House Budget Chair’s FY12 Budget Proposal Would Significantly Cut International Affairs Budget

House Budget Chairman Rep. Paul Ryan’s (R-Wis.) budget blueprint, which was released earlier this week, would significantly cut the international affairs budget for FY12 and increase those cuts over the next four years, Foreign Policy’s “The Cable” reports, noting that Ryan’s budget also would increase “the defense budget by 14 percent over the same timeframe” (Rogin, 4/6).

Overall, Ryan’s budget proposal “cuts $6.2 trillion in spending and $1.8 trillion in taxes relative to President Barack Obama’s 10-year plan,” according to Roll Call (Dennis, 4/5).

Ryan’s plan “doesn’t discuss diplomacy or development at all, but sets topline limits for international affairs (known as the 150 account) in the tables at the end of the report that drop off dramatically from current levels in fiscal 2012 and keep going down from there,” according to “The Cable.” “Ryan recommends a total international affairs budget of $37 billion in fiscal 2012, gradually declining to $29 billion by fiscal 2016 – a reduction of 44 percent from what the president requested for fiscal 2011. Ryan didn’t include any details on what programs should be cut,” the blog reports.

Some Democrats and “top officials in the diplomatic and development communities” expressed their concern about Ryan’s budget. “It’s a reckless proposal that would endanger Americans here and abroad and severely weaken U.S. global leadership,” said Sen. Patrick Leahy (D-Vt.), who chairs the Senate Appropriations Committee’s Subcommittee on State Department and Foreign Operations. “Cutting international affairs spending on this scale would put our nation at higher risk of terrorism, hamper our ability to achieve vital security objectives, and result in a retreat from our leadership role in the global community,” said Rep. Nita Lowey (D-NY), ranking member of the House Appropriations State and Foreign Ops subcommittee.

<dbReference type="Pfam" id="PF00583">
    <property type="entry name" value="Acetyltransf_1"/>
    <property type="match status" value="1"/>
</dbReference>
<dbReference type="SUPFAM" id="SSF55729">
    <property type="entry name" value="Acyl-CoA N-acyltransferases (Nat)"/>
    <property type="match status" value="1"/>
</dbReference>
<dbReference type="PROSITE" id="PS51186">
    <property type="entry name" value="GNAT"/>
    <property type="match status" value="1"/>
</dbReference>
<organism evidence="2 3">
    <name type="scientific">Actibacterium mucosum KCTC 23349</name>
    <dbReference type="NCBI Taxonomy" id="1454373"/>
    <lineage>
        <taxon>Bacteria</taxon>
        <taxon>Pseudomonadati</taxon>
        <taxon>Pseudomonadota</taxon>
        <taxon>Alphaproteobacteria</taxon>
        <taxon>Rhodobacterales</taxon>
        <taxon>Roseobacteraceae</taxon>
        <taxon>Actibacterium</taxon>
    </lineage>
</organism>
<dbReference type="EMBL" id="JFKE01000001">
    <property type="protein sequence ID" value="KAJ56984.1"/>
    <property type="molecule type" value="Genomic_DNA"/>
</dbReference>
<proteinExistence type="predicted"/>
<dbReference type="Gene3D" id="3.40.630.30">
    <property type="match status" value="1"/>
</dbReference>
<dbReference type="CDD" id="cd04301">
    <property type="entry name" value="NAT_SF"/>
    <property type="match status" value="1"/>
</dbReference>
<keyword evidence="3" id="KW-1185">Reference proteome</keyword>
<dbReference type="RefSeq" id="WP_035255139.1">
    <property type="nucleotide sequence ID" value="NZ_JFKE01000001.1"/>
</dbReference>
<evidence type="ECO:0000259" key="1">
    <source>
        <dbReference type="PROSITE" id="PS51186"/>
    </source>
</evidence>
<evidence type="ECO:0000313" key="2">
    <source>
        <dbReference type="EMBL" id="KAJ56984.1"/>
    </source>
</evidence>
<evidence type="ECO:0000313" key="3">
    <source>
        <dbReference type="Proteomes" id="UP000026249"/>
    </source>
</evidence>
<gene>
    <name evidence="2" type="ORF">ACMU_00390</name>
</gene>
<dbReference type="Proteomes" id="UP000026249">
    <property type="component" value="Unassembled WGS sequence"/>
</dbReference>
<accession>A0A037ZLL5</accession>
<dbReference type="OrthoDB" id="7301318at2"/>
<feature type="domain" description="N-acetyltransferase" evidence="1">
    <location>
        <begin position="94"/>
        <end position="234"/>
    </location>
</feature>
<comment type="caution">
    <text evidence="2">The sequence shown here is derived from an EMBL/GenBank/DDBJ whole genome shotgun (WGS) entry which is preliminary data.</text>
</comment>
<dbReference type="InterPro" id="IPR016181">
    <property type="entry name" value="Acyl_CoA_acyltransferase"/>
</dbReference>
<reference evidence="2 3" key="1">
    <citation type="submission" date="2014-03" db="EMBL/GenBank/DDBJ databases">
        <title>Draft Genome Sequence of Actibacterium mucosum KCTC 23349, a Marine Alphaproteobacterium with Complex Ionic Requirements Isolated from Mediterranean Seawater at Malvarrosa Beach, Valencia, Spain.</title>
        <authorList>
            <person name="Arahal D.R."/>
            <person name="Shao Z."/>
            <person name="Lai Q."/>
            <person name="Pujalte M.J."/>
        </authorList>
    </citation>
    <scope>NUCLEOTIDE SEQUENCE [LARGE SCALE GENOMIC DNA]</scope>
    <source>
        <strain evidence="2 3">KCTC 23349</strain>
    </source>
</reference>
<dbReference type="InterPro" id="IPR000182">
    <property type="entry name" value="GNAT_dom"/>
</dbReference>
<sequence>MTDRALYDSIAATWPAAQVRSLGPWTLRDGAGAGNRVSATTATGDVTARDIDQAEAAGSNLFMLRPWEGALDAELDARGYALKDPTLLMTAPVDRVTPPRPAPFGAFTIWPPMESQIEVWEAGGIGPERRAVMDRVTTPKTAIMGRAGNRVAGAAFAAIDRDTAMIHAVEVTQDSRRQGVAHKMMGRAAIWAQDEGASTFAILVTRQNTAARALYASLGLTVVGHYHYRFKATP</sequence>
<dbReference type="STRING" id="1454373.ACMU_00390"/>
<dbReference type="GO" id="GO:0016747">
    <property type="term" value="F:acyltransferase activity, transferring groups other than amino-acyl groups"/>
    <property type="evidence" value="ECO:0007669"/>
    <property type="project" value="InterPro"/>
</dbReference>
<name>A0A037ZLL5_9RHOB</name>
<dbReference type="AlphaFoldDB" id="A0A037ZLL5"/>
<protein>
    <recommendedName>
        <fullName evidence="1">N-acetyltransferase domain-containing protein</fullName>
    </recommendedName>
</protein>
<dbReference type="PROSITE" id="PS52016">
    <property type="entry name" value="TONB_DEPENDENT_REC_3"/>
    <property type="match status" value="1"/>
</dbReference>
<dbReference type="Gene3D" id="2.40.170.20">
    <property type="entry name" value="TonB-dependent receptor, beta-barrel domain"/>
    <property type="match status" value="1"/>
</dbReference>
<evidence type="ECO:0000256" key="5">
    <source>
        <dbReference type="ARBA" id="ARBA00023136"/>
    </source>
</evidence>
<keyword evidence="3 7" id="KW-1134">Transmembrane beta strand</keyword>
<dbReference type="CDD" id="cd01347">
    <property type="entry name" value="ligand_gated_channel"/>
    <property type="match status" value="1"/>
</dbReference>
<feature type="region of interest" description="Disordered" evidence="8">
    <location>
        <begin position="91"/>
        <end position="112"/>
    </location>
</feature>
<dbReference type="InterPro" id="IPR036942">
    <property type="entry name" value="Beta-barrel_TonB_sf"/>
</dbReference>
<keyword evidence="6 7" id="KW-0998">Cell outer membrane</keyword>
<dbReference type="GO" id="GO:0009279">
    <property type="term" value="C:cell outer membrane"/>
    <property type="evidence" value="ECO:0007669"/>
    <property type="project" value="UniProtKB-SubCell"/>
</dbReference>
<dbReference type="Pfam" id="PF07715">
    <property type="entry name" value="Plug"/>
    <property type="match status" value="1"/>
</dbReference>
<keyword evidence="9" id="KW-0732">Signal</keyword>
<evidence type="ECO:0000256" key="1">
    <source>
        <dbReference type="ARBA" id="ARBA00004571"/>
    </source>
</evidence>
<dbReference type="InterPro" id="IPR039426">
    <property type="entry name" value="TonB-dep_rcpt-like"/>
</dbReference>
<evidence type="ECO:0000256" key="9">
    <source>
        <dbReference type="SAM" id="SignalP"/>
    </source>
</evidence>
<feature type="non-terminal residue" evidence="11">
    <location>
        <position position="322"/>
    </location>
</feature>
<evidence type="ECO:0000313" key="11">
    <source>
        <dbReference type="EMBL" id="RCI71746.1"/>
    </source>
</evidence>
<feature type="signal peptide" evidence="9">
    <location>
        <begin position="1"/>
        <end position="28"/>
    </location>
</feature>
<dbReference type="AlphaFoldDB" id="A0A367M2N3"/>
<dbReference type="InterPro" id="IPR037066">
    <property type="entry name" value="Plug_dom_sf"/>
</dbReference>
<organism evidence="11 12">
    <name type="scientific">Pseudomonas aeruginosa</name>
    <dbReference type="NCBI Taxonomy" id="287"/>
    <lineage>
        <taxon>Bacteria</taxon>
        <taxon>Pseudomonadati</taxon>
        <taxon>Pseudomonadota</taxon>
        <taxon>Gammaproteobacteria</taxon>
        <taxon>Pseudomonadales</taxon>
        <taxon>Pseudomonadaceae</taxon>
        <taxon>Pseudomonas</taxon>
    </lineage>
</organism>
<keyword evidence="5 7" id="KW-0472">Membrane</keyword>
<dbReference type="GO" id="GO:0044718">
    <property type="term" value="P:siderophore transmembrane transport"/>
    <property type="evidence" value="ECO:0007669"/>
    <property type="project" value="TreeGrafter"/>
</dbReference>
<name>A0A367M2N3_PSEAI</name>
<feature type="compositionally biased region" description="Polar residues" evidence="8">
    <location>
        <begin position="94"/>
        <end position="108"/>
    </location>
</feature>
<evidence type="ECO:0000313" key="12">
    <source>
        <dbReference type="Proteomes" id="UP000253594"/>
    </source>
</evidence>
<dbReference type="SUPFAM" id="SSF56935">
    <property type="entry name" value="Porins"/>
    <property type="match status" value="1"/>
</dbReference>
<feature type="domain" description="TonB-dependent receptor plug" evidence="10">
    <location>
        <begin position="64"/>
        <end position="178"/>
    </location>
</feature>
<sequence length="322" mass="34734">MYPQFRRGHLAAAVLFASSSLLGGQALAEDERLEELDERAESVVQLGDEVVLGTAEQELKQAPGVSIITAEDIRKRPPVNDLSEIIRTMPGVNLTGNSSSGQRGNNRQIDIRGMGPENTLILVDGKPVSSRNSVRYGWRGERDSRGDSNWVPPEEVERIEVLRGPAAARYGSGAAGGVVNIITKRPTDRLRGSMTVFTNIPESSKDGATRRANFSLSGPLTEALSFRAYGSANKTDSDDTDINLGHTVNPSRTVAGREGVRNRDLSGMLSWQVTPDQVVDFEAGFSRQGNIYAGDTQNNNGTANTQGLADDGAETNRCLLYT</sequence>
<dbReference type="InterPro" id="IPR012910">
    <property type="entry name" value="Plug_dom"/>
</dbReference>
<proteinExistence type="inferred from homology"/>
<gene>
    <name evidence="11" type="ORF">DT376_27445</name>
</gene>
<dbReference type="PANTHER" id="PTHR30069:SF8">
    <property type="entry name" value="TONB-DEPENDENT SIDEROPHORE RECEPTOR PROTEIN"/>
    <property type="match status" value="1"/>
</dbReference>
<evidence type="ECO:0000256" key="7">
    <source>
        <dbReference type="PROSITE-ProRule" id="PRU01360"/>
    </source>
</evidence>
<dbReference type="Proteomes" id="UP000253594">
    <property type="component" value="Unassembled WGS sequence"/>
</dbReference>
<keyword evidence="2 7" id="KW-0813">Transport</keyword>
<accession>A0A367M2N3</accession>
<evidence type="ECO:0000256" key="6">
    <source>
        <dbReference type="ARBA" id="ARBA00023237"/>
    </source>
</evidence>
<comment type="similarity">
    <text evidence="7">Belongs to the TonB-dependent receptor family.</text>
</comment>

Progress But No Agreement In FY11 Budget Negotiations

Meanwhile, debate over the FY11 budget is not yet resolved. “Congressional leaders again failed to reach a final compromise with the Obama administration on a long-term funding plan for the federal government despite a lengthy late-Wednesday huddle at the White House,” according to the National Journal (Davis, 4/6).

“Obama said he remained ‘confident, if we’re serious about getting something done, we should be able to complete a deal and get it passed and avert a shutdown,'” CQ notes. Senate Majority Leader Harry Reid (D-Nev.) “said the White House meeting had ‘narrowed the issues significantly,’ without offering specifics,” the news service reports. House Speaker John Boehner (R-Ohio) said “we made some progress,” but added that there’s “no agreement on a number and there’s no agreement on the policy riders” (Young/Goldfarb, 4/7). 

On Wednesday, “Boehner announced a last-minute effort by House Republicans to keep the government running. He said there will be a vote Thursday on a stopgap spending bill to keep the government functioning for another week while cutting $12 billion in spending. The move sets up a confrontation with Senate Democrats and the White House as negotiators struggle to complete a budget agreement in time to avert a government shutdown this weekend,” The Hill writes (Berman/Hooper, 4/6).

The KFF Daily Global Health Policy Report summarized news and information on global health policy from hundreds of sources, from May 2009 through December 2020. All summaries are archived and available via search.

KFF Headquarters: 185 Berry St., Suite 2000, San Francisco, CA 94107 | Phone 650-854-9400
Washington Offices and Barbara Jordan Conference Center: 1330 G Street, NW, Washington, DC 20005 | Phone 202-347-5270 | Email Alerts: | |

The independent source for health policy research, polling, and news, KFF is a nonprofit organization based in San Francisco, California.